In relation to the tension fields mentioned earlier in the article, there is a risk that the ‘evidence-based’ programmes somehow install a false sense of security for social pedagogical practice. As described earlier, the evidence-based programmes claim to work and in some manuals, detailed actions are pointed out as having certain effects when it comes to promoting preferred behaviour. Prompting is an example of this. In the Norwegian manual developed in relation to the 30-session programme Aggression Replacement Training (Gundersen et al., 2008) it is stated by the authors that giving the participants diplomas, small gifts, etc. will enforce pro-social behaviour. For instance it is suggested how little cards, with a short description of what the individual young person is doing well, like ‘You have become really good at waiting for your turn’, can be written beforehand and then handed out in the exact moment that the young person actually waits for his/her turn, emphasising the behaviouristic learning-principles and ignoring the negative side effects of generalised rewards (see Kohn, 1999). We argue that yet another tension field could be emerging here: the one between manualised programmes and the professional, well-reflected social pedagogue. Dangers/risks include that the social pedagogue could end up looking for and acknowledging only the pro-social behaviour as defined by the programme and by the social pedagogue in situ, potentially failing to recognise the young person as an individualwith a full identity and teaching compliance rather than inspiring intrinsic motivation. One way to handle the suggested tension could be to allow the manual to inform as opposed to form practice, employing at the same time a constantly developing awareness of how practice develops and where the young person seems to be in his/her life.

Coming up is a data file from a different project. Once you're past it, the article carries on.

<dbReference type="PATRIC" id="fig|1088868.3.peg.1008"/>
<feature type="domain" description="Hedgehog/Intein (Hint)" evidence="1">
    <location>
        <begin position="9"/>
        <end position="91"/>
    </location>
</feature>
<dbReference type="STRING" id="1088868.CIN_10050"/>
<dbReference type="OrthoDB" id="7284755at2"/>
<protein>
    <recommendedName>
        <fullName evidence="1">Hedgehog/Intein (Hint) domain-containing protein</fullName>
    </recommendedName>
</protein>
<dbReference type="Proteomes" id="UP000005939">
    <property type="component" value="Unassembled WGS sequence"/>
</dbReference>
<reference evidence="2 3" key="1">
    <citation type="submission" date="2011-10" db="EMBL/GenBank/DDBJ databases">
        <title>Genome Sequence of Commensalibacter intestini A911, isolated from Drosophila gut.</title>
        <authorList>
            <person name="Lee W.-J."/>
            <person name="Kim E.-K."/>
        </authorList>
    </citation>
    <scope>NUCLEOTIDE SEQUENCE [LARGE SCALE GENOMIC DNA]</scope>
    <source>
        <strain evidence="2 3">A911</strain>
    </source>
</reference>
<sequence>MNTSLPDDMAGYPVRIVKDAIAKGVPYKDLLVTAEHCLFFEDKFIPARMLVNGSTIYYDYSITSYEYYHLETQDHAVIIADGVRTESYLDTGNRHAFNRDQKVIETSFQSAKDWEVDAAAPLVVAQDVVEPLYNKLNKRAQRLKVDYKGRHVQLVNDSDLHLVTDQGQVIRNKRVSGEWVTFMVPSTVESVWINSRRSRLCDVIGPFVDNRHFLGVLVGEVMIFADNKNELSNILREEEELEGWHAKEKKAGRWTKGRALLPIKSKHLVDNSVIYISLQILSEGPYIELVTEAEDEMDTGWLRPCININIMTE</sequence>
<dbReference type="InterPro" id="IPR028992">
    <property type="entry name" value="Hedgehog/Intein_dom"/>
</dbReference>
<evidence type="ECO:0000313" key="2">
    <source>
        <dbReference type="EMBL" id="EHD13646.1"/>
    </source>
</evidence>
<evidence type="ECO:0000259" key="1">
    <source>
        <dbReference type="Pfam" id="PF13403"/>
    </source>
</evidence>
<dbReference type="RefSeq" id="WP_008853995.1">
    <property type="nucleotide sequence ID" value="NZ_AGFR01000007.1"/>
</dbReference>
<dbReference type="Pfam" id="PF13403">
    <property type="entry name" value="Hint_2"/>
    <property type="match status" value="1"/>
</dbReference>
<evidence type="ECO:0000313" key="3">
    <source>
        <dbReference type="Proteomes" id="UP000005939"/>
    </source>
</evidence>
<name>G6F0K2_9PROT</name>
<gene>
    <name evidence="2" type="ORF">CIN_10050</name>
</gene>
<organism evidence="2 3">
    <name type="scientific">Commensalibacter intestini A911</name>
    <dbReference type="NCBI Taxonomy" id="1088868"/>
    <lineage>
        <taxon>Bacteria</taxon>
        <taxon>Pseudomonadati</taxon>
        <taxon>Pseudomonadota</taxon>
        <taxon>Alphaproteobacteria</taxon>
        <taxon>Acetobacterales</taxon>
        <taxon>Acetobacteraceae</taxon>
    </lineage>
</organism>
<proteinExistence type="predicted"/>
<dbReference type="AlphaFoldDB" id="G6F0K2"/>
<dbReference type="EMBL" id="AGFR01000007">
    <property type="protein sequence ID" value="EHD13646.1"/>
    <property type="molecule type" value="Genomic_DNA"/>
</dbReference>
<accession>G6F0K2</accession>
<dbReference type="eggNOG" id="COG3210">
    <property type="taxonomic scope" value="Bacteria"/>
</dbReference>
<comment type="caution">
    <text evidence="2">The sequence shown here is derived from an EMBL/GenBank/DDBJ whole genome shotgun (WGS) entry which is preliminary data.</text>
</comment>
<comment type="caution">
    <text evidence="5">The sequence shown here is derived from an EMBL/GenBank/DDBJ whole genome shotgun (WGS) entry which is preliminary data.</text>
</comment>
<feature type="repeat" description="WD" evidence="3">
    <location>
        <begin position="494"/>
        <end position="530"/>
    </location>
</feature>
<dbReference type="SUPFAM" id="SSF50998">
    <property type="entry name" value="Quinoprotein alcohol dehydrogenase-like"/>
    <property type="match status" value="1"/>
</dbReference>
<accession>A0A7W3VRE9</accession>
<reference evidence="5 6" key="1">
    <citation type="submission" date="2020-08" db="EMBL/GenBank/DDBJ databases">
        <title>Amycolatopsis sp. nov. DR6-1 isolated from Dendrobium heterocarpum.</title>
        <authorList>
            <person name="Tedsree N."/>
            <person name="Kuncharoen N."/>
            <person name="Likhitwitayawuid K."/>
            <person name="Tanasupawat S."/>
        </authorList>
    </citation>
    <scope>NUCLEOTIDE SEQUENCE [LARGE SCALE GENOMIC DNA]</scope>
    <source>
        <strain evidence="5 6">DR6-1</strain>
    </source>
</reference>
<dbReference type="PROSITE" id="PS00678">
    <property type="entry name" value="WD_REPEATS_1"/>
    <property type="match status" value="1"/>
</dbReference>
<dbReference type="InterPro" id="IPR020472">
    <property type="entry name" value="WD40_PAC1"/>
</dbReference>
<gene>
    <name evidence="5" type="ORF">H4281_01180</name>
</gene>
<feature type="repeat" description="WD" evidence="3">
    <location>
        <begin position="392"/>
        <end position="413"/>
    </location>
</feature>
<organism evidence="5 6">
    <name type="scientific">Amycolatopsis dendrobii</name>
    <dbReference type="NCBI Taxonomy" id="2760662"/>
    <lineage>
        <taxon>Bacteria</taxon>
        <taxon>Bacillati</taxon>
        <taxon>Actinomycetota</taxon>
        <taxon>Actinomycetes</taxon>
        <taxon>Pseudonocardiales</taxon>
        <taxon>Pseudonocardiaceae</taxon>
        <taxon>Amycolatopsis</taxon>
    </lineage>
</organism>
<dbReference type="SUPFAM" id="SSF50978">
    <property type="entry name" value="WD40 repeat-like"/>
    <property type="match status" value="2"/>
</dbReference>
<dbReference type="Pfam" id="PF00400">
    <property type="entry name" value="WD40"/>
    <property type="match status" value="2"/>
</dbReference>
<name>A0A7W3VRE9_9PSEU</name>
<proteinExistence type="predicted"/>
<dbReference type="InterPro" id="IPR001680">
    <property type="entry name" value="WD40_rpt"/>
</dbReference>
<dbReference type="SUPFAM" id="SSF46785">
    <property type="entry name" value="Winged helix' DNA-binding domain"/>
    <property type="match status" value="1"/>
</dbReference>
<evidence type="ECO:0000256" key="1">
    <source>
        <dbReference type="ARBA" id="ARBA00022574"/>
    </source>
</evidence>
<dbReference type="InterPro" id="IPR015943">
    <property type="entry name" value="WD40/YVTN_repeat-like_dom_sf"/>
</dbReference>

The following situation from an Aggression Replacement Training course for three young men provides us with an example of this:
We are six weeks into the ten-week-long programme. The young men have had some trouble attending the programme during the first weeks, due to all sorts of obstacles: they failed to get up in the morning, they forgot about the course or they met other young people on their way to school who wanted them to go elsewhere. At this point, six weeks into the programme, they are actually succeeding in showing up to most of the sessions. The manual suggests, as described above, to use the cards as prompts for pro-social behavior. As ART-trainer and social pedagogue I wish to show the young men just how much I appreciate their effort to attend the programme. So, instead of pointing out which behaviour I wish to see more of, I write a card for each of the young men, describing how I would like to recognise their participation and how I see and understand their contribution to our sessions together. From the way they each opened their envelopes, read the card and carefully put it back in the envelope and then in their pockets – without discussing the cards between them, it seemed to me that they received the cards in the spirit they were given, as a sign of recognition. My fear would have been that the cards had meant nothing to them or, even worse that the cards would have come across as an instrument to motivate the young men to behave in a certain way.
We argue that a way of balancing social pedagogical professionalism and evidence-based method-orientation is the use of programmes and methods as inspiration,7 not as knowledge. Knowing that certain interventions have been successful in relation to certain goals in specific settings can inform the choices the professional makes in relation to his or her own practice. A well-reflected social pedagogical practice is characterised by informed choices, taking into consideration that inter-subjectivity, mutual understanding and recognition and attention to the tensions mentioned above are cornerstones for the development of personal integrity, social integration and participation.